The Amazing Everett


Today marks the 30th anniversary of Bill Everett’s death.

Although the legacy of Everett’s formidable talents are far from forgotten – thanks to the efforts of such chroniclers as Blake Bell – I believe the broader scope of the writer-artist’s work is often neglected in favor of his apparent preoccupation with water-based heroes and themes.

(Not that I blame people for focusing on that particular fact. Everett, after all, created the Sub-Mariner, The Fin, Hydroman, etc. etc.)

Still, it’s worth noting that many of Everett’s characters dealt with darker themes than your standard, square-jawed Golden Age heroes. Namor, of course, was comic’s first true anti-hero: a super-man just as likely to destroy a city as defend its populace.

Everett’s “Aman, The Amazing-Man” – the Golden Age inspiration for Marvel’s Iron Fist – was more outwardly heroic but also fought  – at times, unsuccessfully – the corrupting influence of his greatest enemy. A subsequent adventure found the hero impulsively battling Hitler a year before the U.S. entered the conflagration and achieving little more than causing random chaos before finding himself captured.

By the 11th issue of Amazing-Man’s comic, the character’s Tibetan masters called Aman to task for his mistakes and sent a re-dedicated hero back into the world. This tale marked the end of Amazing-Man’s struggles against corrupting influences and – perhaps not coincidentally  –  the end of Everett’s affiliation with the character.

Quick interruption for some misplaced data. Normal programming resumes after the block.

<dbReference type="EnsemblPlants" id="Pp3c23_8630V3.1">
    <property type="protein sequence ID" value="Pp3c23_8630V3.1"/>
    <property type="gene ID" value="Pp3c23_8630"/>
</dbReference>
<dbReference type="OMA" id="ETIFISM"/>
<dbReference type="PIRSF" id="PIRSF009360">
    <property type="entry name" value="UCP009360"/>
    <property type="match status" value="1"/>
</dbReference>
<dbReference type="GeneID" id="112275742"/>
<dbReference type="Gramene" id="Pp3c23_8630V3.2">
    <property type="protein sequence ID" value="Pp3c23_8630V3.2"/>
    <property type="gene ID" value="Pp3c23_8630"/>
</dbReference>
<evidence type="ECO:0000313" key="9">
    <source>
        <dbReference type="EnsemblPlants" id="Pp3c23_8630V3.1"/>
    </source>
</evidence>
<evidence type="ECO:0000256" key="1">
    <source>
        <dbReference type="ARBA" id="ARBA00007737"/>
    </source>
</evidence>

Taken together, the early issues of Amazing-Man comics offers an intriguing character arc for a super-man who was far less than a man of steel before discovering his true strength. The fact that such a story emerged from the earliest days of the super-hero genre is a true testament to Bill Everett’s talent and vision.

From Amazing-Man Comics #11 (Centaur, April 1940), here’s “Purification!” The story was scripted by Allen L. Kirby and drawn by Everett.












1 thought on “The Amazing Everett

  1. Funny little narrative detail in 9:7 — “save one, who slips away silently beneath the surface”.

    Prior to the attack on Pearl Harbor, American comic book writers seemed to be divided into two camps. One camp saw the war as a struggle amongst wicked leaders (who were not clearly identified with real heads of state or of government) and stoked by amoral, profiteering munitions producers; this camp fantasized about a super-hero who would clobber all these people and bring the warring states to negotiate a peace. The other camp specifically saw the Axis powers as the villains; this camp especially wanted Hitler given a beat-down. But neither camp seemed to have a clear idea of just what awful things were being done, let alone what awful things would be done, by any of the parties involved. So the fictional interventions now seem trivializing.

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